Request-based provisioning can be combined with group-based provisioning to ensure that the requesting user has any additional group memberships required for access. In the above example, the Business Intelligence Dashboard can require not only an approval flow, but also membership in a group of users that that have a sensitive data compliance form on file and another group that have completed sensitive data training within the last year.
The Approval Workflow component manages the process by which a requested catalog item is approved or denied. For example, an employee seeking to access a the Business Intelligence Dashboard described above may request it in the Resource Catalog, which triggers an approval workflow that routes first to the employee’s supervisor and then to the data custodian. The Approval Workflow component provides an audit trail that records the path by which a user was granted access to a resource.
Approval workflows may also be triggered outside of the context of a user's request. For example, an institution's Internal Audit department may have an auditing requirement that states that access to a particular financial application must be reviewed on an annual basis. To meet this need, an automated attestation workflow can be triggered annually to record a supervisor's approval that this access is still needed. The attestation process and resulting approvals can be logged and audited, serving as a business record to meet the Internal Audit department's requirement.
Provisioning Connectors provide the interface between the provisioning system and institutional resources such as applications or infrastructure. For example, a provisioning rule may establish that all employees are to be provisioned accounts in the campus Active Directory Service. The Active Directory Provisioning Connector will interface with Active Directory to dynamically create the account.
Authentication and Federation Services
Authentication and Federation Services provide a means to interface service providers with the TIER architecture to perform single-signon, federated authentication and authorization and to deliver attribute information for consumption by applications.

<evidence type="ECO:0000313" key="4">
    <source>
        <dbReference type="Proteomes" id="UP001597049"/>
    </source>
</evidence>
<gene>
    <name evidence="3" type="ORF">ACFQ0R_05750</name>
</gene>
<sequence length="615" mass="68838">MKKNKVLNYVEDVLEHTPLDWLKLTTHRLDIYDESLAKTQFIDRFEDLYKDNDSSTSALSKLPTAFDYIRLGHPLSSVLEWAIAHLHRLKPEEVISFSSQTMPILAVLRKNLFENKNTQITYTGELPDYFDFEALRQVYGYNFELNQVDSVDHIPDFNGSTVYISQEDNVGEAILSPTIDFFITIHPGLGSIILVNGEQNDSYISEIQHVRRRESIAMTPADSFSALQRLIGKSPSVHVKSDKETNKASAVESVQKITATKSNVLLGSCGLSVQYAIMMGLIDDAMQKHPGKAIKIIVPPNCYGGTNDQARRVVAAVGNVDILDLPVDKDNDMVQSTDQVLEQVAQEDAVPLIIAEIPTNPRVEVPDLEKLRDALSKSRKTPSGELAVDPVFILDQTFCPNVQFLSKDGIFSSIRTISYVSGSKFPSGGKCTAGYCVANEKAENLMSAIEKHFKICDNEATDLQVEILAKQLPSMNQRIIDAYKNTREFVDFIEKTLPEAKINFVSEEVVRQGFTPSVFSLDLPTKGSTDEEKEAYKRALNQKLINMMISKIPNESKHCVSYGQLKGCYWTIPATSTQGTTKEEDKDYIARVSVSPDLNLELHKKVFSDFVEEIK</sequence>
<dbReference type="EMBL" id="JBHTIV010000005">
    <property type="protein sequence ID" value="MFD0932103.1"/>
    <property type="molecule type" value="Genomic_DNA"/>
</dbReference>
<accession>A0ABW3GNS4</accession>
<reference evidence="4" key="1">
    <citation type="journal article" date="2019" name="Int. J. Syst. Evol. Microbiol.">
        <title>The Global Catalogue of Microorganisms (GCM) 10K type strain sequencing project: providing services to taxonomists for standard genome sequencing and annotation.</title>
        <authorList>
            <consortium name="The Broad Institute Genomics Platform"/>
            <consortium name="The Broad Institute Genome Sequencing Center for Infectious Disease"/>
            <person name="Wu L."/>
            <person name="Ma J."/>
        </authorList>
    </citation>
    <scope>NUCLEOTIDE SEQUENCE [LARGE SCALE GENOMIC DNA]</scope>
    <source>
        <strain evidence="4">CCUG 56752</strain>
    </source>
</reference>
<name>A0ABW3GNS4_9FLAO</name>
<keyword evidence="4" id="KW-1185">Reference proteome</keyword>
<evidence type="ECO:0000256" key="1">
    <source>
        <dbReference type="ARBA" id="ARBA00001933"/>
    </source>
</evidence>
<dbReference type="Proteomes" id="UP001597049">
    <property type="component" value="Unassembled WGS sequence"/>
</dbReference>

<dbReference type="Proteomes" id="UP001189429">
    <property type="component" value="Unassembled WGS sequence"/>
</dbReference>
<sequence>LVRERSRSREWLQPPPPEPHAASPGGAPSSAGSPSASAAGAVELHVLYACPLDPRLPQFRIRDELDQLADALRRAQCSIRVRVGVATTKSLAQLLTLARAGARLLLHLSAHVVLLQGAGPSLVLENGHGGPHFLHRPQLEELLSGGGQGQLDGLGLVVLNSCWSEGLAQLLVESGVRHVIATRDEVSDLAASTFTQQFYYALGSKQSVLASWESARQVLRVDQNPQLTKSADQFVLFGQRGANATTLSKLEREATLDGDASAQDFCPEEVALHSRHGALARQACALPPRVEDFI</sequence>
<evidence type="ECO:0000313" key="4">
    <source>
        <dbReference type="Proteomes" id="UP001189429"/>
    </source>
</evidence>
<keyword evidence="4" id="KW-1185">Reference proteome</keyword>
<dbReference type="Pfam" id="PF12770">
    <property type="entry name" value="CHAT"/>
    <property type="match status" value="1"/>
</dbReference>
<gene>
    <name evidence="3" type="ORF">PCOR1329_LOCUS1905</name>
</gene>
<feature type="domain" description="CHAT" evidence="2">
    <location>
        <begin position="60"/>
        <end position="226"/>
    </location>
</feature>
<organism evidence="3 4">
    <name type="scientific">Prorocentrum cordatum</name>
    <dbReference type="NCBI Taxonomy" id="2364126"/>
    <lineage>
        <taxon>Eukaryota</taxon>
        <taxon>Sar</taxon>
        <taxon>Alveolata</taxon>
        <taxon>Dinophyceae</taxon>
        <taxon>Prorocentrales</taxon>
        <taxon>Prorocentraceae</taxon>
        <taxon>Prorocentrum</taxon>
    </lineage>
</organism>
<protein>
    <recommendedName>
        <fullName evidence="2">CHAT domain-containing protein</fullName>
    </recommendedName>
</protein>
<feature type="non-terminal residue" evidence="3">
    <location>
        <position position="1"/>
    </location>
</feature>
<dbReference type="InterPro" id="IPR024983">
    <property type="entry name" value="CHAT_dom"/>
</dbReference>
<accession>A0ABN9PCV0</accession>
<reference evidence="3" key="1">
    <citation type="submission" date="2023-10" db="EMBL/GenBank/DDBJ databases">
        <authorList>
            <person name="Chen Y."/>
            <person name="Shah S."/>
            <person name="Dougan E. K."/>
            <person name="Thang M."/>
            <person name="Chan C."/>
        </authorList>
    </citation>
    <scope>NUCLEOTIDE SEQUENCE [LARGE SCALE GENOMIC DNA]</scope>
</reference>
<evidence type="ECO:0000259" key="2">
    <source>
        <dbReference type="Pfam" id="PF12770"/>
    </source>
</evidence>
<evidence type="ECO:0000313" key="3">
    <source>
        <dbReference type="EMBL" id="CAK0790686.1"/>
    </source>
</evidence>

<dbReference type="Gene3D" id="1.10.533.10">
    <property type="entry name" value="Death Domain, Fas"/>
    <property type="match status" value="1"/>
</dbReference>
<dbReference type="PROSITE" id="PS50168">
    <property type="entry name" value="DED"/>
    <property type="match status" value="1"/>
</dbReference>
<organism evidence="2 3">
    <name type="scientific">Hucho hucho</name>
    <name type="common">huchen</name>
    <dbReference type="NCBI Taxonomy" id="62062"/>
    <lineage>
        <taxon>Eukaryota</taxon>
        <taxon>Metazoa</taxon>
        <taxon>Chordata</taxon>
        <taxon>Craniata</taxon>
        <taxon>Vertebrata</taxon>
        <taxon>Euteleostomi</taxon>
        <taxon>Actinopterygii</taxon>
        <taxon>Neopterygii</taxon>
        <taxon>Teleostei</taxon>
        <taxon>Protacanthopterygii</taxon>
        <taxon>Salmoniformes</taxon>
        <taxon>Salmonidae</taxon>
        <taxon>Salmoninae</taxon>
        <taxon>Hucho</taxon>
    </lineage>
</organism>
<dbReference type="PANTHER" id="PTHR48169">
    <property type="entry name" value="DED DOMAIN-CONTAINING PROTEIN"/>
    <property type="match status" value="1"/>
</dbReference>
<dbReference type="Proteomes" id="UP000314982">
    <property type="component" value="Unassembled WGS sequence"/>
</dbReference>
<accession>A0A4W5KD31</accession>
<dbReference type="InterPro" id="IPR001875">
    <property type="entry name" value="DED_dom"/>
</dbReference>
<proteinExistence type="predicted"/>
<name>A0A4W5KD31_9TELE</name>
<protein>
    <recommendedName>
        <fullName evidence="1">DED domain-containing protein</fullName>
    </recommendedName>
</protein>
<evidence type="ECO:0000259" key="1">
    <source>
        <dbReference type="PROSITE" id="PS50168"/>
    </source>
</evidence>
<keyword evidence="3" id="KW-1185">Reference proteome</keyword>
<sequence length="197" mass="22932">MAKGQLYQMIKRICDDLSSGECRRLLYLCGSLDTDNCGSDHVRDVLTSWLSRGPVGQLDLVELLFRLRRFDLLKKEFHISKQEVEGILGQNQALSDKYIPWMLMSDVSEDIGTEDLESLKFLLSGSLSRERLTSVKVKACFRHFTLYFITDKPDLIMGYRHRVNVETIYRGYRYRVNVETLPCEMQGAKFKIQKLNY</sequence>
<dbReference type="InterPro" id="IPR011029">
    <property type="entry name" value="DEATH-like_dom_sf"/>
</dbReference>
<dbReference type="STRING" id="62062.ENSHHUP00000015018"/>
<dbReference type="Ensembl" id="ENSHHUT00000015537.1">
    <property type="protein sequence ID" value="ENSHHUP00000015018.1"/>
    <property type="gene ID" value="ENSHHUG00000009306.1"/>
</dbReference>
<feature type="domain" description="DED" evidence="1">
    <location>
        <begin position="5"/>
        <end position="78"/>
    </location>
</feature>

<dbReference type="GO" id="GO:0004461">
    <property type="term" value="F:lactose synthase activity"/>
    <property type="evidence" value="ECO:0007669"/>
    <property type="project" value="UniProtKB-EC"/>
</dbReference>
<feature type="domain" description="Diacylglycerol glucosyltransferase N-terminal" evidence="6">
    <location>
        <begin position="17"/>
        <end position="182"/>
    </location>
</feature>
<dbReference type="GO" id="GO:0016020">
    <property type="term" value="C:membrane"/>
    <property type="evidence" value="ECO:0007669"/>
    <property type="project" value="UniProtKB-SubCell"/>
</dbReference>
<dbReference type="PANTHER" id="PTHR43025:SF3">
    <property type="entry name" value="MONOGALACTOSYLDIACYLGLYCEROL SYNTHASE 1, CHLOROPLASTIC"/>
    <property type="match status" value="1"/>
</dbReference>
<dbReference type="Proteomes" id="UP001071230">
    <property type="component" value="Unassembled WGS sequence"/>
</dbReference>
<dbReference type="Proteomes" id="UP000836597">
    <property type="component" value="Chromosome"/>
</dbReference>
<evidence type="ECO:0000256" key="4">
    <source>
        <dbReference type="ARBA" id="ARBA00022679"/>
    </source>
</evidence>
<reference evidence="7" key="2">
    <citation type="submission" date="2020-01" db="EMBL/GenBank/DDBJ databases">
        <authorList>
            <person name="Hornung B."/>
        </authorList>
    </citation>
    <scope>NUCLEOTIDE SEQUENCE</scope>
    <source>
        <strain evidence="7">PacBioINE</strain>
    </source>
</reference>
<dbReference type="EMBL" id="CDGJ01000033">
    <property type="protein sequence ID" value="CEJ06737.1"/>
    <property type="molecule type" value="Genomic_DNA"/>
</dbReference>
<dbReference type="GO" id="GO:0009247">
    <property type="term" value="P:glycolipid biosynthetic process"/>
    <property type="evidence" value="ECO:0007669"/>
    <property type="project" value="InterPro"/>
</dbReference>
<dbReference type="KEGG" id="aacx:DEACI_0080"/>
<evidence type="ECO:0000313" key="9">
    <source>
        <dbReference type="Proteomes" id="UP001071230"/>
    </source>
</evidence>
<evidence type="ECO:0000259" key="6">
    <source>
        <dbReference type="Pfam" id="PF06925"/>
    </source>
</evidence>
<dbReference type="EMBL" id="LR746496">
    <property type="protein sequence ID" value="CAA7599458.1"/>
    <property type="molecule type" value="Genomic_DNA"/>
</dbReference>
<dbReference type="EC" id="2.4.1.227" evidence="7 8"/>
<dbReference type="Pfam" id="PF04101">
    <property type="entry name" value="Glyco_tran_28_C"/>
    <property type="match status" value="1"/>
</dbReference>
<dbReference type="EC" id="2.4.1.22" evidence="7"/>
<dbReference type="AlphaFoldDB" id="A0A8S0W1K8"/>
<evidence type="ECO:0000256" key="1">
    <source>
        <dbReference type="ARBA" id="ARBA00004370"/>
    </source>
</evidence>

Single Signon Authentication (SSO AuthN)
This component provides a mechanism for users to authenticate once into a single institutional authentication process, and to have that authentication respected by a number of applications. Single Signon Authentication may also incorporate additional forms of authentication such as multi-factor authentication (MFA) to achieve a stronger authentication session for applications that require it.
SAML and Oauth Identity Providers (IdPs)
These components work with SSO AuthN and Attribute Resolver services to provide standards-based mechanisms for interfacing applications with institutional SSO. Vended applications and cloud providers that support either the SAML or Oauth protocols can be interfaced with institutional SSO and can receive user attributes through the SAML and Oauth IDP components.
Relying Party Data (aka Metadata)
The Relying Party Data component keeps track of the relationship between authentication services and service providers. This component tracks metadata about each service provider including the security components to validate the service provider and the attribute release policies that determine which attributes should be provided to each service provider. Relying Party Data represents an agreement between the institution and a service provider (or federation of service providers) about the strength at which users should be authenticated and the data about users that should be released from the institution to the service provider.
The Consent Service component engages the user in the attribute release process by providing a mechanism to prompt the user for a decision about whether or not it is appropriate to release a particular data element to a requesting application. Where the Relying Party Data above represents an agreement between the institution and a service provider, the Consent Service engages the user in the transaction.
For example, a user authenticating to a cloud service requiring release of 'email address' from the institution can be prompted whether or not they choose to release their email address to the application, or can be made aware that this data is being released. The Consent Service can provide an audit trail to meet record keeping requirements around management of 'opt-in' and 'opt-out' data release policies.
As privacy regulations mature and application integration becomes increasingly distributed, user consent is expected to become an increasingly important component of the identity management ecosystem.
The Attribute Resolver component translates between the internal data structures in the TIER architecture and the attributes that are delivered to service providers. The attribute resolver maps specific internal data constructs to normalized attributes so that service providers do not need to be aware of the inner workings of the TIER architecture to consume attribute information about users that are accessing their services.